7.30pm:

I’m excited. This is where I get to do what I do best. Teach yoga. Some people are a bit nervous ‘we just had dinner’. I assure them that we will ease in slowly to get the food digested before anything too dynamic. I know they’re going to love this.

9pm:

Bed time. Some filter straight to their rooms. Others go into the library to read, the rest grab torches for a night walk up to the sauna before bed.

Day Two: 6.30am:

Still dark, I wrap up warm and walk down the path to light the fire and prepare the studio. As the studio warms, I sit in meditation. People quietly enter one by one and follow suit. By 7.30am we’re all here and I guide everyone in a half hour mediation before breakfast. It is not only the NZ Yoga Retreat where we start the day this way, this is on every single yoga retreat that I facilitate.

“Remember that you can meditate with your eyes open. If you want to scoot up to the window and simply gaze at the beauty for half an hour, please do so.”

The studio still hasn’t warmed fully. Some settle around the fire and journal, others wrap up in blankets, the rest sit by the windows and gaze outward. There is a different energy than at home. We woke on the same property, still a bit sleepy and there’s a deeper connection. People already seem relaxed around each other and this is an energy that I am committed to creating and maintaining.

2.30pm:

Lunch was chickpea salad with apple pie for dessert. The food settled in, we are now meeting in front of the main lodge to hike up to the chapel. The chapel, called Tara Sanctuary (just like my Yoga Sanctuary) has incredible acoustics for singing. Two women are going to do a duet for us when we get there. They didn’t come together, but a friendship has begun to form. It is a great joy to feel that my retreat was the catalyst for a new friendship. I cast my mind back to last year’s Bali retreat where a woman was proposed to. Sooooo good.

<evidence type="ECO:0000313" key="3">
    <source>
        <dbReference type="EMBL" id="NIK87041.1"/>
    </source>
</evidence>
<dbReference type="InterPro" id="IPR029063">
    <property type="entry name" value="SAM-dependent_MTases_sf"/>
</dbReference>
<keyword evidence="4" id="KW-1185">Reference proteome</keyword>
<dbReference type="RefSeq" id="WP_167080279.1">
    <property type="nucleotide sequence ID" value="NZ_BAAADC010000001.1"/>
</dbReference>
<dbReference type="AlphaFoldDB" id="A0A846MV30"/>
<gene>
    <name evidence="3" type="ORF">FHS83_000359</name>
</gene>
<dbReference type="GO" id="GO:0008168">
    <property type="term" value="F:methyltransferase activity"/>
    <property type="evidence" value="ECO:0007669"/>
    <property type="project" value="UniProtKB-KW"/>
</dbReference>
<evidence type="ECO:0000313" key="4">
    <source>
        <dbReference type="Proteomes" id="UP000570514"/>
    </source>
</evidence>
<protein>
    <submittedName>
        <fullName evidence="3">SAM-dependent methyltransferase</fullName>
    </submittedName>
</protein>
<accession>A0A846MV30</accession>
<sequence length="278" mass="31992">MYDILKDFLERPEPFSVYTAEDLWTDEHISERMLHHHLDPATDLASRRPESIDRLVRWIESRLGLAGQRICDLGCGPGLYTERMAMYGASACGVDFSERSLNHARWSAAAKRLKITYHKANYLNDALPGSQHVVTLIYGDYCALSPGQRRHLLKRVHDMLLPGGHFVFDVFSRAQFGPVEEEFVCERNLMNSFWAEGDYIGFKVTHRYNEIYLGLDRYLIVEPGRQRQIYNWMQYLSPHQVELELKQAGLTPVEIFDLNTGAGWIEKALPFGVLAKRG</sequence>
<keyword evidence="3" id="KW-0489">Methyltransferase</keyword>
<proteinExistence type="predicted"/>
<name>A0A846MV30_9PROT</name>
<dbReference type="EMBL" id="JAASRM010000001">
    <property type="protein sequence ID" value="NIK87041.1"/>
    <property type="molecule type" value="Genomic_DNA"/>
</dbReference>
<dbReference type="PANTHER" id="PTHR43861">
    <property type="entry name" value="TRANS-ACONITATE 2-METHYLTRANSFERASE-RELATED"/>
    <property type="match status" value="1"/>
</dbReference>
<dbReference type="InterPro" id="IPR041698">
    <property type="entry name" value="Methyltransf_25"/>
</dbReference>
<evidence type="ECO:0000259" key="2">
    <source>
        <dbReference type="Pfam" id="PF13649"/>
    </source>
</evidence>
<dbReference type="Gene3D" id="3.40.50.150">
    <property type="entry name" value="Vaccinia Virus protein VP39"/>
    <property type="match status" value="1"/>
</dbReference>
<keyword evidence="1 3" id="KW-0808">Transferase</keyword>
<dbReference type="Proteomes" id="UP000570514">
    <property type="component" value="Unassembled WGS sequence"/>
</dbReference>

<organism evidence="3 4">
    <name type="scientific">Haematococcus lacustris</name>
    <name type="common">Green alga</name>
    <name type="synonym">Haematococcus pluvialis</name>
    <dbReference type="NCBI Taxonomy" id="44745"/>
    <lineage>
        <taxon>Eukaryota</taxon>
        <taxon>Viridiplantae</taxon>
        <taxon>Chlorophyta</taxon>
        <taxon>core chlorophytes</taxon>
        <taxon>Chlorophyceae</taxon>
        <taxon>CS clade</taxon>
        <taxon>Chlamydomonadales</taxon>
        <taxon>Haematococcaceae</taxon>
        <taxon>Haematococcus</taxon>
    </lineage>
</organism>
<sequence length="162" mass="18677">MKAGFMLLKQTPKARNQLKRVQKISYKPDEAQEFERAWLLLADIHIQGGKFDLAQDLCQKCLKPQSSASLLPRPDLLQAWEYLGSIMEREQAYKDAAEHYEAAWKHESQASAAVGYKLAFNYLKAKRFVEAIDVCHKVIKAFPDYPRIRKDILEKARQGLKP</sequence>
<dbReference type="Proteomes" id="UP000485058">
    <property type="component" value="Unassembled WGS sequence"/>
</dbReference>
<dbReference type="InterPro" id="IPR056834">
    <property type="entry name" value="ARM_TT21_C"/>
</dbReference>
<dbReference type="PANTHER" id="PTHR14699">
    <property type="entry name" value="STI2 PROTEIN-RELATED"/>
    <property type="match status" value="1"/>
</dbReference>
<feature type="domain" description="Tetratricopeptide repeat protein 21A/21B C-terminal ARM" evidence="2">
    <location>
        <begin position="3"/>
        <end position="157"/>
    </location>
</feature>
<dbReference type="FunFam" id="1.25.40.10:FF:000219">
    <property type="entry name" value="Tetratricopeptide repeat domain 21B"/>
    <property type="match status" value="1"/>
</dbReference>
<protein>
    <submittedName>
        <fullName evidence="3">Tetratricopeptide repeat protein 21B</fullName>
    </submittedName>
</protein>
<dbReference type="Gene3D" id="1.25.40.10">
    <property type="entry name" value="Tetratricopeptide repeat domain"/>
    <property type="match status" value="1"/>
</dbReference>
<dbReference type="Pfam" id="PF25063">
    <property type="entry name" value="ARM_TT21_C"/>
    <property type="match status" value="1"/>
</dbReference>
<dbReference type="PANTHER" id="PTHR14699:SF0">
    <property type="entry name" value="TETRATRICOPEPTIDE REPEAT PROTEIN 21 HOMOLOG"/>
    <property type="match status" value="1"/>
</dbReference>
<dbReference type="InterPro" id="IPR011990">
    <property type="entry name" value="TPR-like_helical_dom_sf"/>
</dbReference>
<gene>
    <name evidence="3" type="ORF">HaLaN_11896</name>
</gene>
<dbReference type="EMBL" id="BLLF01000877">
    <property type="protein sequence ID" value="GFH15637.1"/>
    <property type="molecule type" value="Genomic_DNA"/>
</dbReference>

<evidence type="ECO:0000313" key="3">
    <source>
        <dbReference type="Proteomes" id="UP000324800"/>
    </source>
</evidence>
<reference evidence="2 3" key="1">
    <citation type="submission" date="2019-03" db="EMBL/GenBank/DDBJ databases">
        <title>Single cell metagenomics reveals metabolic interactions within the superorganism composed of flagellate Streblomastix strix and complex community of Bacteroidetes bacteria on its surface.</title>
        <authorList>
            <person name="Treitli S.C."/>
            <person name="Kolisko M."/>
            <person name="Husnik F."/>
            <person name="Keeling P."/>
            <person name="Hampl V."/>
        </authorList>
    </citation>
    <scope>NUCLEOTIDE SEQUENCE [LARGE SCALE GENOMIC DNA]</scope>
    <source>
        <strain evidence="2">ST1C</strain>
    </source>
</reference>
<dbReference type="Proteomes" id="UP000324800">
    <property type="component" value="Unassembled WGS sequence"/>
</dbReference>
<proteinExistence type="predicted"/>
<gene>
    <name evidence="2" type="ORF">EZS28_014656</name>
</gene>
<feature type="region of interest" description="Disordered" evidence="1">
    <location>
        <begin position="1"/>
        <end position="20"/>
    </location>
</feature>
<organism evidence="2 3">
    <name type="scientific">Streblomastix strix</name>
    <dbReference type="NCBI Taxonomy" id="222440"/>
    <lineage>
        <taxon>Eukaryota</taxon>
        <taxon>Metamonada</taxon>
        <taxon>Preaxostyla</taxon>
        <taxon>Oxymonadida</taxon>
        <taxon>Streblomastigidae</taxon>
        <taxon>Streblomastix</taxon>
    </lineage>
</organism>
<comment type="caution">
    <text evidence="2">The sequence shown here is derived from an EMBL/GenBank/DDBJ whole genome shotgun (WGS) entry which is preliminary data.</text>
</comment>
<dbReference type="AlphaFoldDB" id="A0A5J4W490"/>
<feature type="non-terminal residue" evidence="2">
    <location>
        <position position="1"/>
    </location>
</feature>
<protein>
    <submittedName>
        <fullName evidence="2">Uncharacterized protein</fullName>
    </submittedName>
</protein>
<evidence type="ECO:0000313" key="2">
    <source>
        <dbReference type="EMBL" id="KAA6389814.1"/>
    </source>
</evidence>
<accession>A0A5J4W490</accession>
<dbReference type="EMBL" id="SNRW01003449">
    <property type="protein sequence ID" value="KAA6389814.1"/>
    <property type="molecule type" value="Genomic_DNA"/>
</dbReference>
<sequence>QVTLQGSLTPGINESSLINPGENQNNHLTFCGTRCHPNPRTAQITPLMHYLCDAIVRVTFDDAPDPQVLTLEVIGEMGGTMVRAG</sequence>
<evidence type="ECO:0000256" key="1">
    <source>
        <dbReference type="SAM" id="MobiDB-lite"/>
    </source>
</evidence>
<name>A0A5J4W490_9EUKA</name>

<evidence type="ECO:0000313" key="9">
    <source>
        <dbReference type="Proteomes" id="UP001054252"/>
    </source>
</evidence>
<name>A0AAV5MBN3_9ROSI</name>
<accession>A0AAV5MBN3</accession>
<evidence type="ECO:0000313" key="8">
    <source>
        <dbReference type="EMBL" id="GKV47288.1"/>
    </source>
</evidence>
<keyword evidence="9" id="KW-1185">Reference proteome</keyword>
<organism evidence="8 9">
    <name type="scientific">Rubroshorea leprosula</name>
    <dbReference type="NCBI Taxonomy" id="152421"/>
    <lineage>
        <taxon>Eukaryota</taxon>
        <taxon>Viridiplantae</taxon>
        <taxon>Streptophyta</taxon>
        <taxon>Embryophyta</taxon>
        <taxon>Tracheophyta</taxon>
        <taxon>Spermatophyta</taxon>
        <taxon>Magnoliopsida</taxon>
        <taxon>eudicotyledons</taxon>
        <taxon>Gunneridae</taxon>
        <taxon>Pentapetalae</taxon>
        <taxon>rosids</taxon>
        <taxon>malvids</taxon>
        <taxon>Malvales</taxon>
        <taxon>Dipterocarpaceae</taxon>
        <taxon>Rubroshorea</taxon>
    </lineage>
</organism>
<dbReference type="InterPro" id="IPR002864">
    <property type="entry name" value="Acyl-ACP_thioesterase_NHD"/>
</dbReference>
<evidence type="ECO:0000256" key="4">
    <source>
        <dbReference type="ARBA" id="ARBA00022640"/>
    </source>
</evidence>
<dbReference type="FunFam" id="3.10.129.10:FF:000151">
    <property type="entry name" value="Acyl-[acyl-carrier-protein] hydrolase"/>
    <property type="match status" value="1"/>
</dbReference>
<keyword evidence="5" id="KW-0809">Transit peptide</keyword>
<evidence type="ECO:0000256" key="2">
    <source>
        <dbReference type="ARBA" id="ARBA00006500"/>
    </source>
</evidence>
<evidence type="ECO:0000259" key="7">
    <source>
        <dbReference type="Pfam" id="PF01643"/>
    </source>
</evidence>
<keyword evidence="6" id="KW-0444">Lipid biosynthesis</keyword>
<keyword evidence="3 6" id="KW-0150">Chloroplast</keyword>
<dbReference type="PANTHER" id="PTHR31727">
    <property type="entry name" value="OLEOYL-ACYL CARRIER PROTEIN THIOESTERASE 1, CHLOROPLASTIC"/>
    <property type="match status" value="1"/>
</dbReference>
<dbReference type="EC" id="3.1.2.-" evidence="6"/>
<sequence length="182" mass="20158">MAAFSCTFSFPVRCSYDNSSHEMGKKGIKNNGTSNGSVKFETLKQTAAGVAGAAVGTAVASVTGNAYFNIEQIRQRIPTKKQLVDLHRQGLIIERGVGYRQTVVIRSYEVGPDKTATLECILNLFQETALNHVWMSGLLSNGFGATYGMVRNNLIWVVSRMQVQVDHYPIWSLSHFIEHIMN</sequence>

We wander through the native forest and see tiny statues of gods and goddesses along the path. It feels like they have been sitting there in the forest for hundreds of years.  At the top we emerge from the forest to see a statuesque chapel standing alone in the silence. Humanity feels like it is miles away, back at the bottom of the mountain. The chatter becomes quiet as people take photos and drink in the view. I feel proud. I love it here, and I can see that my guests are blown away by Mana’s beauty.

Some decide to continue all the way to the top of the mountain. Here they will have 360 degree views of the Coromandel Peninsula. Others hang out at the chapel before going back down to the main lodges and cabins.

4pm:

We’re feeling relaxed. Since being at my NZ yoga retreat, we’ve already done two yoga classes and a hike.

“Don’t worry!” I say, “It’s Restorative Yoga this afternoon. We are pretty much going to take a yoga nap in the studio.” And that is just what we do. We grab bolsters, blankets and props, stretch out and relax for 90 minutes. This class takes us pretty much up to dinner.

7pm:

We wander back into the studio and roll up the yoga mats. No yoga tonight. Instead Martin, a pharmacist, yoga student / teacher who walks the natural path, chats about how to use supplements to bring your body to extraordinary health. He is an incredible speaker and has everyone captivated. It was his daughter that was proposed to in Bali at last year’s retreat. He’s one of the regulars.

2pm:

Final Day. I’m packed up, the car is loaded and my guests are all on the road. I love what I do. I’m tired, ready to go home, but I’m bloody satisfied. Over three nights / four days, I’ve eaten pure, done what I love, shared what I know and brought people back to a sense of pure joy and simplicity.

I drive back down the winding driveway through the forest and back home to Auckland. Done and dusted for another year.

Find out more about Yoga Retreats with me.